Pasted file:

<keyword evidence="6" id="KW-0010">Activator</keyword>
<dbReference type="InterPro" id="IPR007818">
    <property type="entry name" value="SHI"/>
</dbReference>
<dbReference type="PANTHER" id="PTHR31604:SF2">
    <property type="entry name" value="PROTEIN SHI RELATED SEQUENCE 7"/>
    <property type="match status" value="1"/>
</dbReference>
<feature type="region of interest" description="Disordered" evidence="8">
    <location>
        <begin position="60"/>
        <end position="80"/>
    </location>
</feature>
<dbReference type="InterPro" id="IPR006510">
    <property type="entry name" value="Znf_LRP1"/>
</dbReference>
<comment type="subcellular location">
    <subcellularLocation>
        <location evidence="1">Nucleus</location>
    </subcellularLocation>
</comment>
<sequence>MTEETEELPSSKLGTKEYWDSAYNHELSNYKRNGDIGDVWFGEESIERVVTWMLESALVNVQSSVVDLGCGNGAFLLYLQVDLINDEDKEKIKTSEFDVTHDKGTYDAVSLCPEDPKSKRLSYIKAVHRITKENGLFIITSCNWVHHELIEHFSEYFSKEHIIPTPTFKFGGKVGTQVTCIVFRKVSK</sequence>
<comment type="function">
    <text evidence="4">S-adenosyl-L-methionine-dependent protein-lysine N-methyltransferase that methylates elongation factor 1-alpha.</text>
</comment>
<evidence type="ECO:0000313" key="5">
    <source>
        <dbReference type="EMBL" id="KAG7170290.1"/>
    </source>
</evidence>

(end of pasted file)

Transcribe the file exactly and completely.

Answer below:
<keyword evidence="6" id="KW-0010">Activator</keyword>
<dbReference type="InterPro" id="IPR007818">
    <property type="entry name" value="SHI"/>
</dbReference>
<dbReference type="PANTHER" id="PTHR31604:SF2">
    <property type="entry name" value="PROTEIN SHI RELATED SEQUENCE 7"/>
    <property type="match status" value="1"/>
</dbReference>
<feature type="region of interest" description="Disordered" evidence="8">
    <location>
        <begin position="60"/>
        <end position="80"/>
    </location>
</feature>
<dbReference type="InterPro" id="IPR006510">
    <property type="entry name" value="Znf_LRP1"/>
</dbReference>
<comment type="subcellular location">
    <subcellularLocation>
        <location evidence="1">Nucleus</location>
    </subcellularLocation>
</comment>
<sequence>MTEETEELPSSKLGTKEYWDSAYNHELSNYKRNGDIGDVWFGEESIERVVTWMLESALVNVQSSVVDLGCGNGAFLLYLQVDLINDEDKEKIKTSEFDVTHDKGTYDAVSLCPEDPKSKRLSYIKAVHRITKENGLFIITSCNWVHHELIEHFSEYFSKEHIIPTPTFKFGGKVGTQVTCIVFRKVSK</sequence>
<comment type="function">
    <text evidence="4">S-adenosyl-L-methionine-dependent protein-lysine N-methyltransferase that methylates elongation factor 1-alpha.</text>
</comment>
<evidence type="ECO:0000313" key="5">
    <source>
        <dbReference type="EMBL" id="KAG7170290.1"/>
    </source>
</evidence>